A paper was submitted to journal A which was published as a rapid communication. It was subsequently discovered that the major US journal in this specialty had published other findings from the same set of patients, and that the paper had been considered by them at the same time. The messages of the two papers are closely related but different, but either one could have been amalgamated into the other for one publication. All of this came to light when the authors submitted a further paper to journal A about the same patients. This time they used a new technique to expand on their studies which seemed perfectly reasonable; what is strange is that they did not acknowledge that the samples they analysed were taken from patients whose cases had been used and published before. Indeed, neither of the two previous papers acknowledges the other. A letter was sent to the senior author, asking for an explanation. The senior author responded by saying that her submission letter to me stating that none of the work had been published elsewhere was a proforma letter and the signature was an oversight.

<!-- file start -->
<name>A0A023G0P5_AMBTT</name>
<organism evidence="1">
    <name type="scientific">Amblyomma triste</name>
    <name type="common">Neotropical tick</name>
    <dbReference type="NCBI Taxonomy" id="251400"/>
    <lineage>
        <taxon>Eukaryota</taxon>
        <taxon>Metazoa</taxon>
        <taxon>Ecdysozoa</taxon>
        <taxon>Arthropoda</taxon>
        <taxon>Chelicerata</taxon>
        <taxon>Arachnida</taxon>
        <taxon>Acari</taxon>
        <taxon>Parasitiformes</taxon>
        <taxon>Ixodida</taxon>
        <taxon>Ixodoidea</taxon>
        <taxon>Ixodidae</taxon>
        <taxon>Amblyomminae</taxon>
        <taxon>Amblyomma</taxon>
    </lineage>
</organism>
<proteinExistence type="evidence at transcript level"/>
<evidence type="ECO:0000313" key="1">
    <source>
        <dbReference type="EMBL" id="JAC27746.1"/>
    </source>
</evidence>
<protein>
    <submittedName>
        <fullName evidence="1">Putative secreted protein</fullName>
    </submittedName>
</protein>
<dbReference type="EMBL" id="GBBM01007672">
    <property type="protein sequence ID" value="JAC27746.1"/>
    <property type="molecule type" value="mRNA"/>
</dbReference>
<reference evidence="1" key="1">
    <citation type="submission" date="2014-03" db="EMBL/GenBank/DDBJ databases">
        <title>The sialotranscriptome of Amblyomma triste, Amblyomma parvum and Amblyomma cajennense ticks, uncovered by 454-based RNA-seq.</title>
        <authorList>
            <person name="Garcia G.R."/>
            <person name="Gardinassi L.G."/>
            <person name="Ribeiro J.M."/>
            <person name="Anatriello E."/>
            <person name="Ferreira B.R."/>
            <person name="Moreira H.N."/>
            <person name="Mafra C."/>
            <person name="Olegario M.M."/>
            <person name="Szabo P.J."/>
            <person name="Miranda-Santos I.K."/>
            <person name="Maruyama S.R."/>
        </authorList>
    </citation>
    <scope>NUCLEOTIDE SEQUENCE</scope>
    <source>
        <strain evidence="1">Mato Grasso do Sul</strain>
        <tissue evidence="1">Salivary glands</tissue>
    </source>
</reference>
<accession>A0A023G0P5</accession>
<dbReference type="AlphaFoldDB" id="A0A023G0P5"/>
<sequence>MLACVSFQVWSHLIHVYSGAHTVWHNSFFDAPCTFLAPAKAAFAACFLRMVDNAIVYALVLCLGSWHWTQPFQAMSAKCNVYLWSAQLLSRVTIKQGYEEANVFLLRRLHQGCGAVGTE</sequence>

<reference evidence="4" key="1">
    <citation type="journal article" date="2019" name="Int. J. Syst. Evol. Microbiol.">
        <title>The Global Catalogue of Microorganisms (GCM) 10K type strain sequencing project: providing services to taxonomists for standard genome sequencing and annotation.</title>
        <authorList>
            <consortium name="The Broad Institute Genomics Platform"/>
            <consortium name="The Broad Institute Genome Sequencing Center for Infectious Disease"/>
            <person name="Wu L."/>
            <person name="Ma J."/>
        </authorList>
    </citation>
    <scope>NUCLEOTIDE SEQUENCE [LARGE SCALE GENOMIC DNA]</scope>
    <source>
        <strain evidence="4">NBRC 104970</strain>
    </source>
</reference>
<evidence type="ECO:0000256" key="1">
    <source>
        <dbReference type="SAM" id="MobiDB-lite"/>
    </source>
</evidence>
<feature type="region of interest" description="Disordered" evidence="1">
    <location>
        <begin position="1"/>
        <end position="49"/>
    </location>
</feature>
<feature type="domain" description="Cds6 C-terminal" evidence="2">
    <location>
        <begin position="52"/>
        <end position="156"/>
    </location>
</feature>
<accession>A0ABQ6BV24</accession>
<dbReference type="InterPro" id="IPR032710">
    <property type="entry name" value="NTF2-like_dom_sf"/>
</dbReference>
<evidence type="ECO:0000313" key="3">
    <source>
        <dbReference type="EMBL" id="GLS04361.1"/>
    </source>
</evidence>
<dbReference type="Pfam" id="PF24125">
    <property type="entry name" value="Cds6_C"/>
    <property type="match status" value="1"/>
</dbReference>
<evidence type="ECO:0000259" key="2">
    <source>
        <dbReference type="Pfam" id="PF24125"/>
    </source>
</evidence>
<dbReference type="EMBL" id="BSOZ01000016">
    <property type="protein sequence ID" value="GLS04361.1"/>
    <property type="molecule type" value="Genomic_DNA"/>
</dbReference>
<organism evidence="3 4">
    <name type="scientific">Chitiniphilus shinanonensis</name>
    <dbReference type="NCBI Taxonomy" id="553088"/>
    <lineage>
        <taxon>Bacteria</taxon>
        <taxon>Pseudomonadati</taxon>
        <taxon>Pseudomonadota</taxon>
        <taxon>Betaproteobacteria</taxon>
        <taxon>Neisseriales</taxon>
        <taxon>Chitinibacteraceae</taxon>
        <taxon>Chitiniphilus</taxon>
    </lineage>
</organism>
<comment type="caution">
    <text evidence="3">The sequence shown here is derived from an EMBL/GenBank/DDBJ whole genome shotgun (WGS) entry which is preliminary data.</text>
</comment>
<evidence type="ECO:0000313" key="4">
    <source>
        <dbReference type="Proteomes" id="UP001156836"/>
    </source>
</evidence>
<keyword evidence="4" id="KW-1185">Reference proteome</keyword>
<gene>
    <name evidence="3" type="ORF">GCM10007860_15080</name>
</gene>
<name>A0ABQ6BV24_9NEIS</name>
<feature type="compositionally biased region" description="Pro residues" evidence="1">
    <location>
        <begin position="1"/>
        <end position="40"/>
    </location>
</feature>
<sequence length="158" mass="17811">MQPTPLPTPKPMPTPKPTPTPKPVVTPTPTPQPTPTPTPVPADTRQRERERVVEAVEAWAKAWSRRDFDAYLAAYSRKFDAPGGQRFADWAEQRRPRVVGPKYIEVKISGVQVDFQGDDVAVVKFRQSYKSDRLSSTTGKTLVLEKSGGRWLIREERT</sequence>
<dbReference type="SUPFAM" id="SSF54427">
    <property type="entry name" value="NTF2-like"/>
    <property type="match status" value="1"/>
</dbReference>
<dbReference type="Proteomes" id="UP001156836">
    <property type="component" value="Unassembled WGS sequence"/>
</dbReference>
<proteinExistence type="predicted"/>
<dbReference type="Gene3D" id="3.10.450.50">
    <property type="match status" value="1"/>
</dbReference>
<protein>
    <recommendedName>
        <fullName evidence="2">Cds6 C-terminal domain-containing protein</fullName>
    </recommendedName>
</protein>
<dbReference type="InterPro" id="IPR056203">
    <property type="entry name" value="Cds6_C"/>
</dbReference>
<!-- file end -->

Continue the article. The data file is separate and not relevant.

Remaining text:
There is no problem in using the same samples for different assays, but it is very important to be explicit. The head of the institution should be informed: non-disclosure is always a reason to inform the head of the author’s institution. This should have been one paper. A statement of redundancy should be published in all three journals and the authors should be blacklisted but the editors’responses should be consistent.
The editors have informed the authors that they have been blacklisted for two years. One of the authors who is head of department wishes to appeal and the editor has directed him to apply to COPE. The editor of the second journal blacklisted the authors permanently.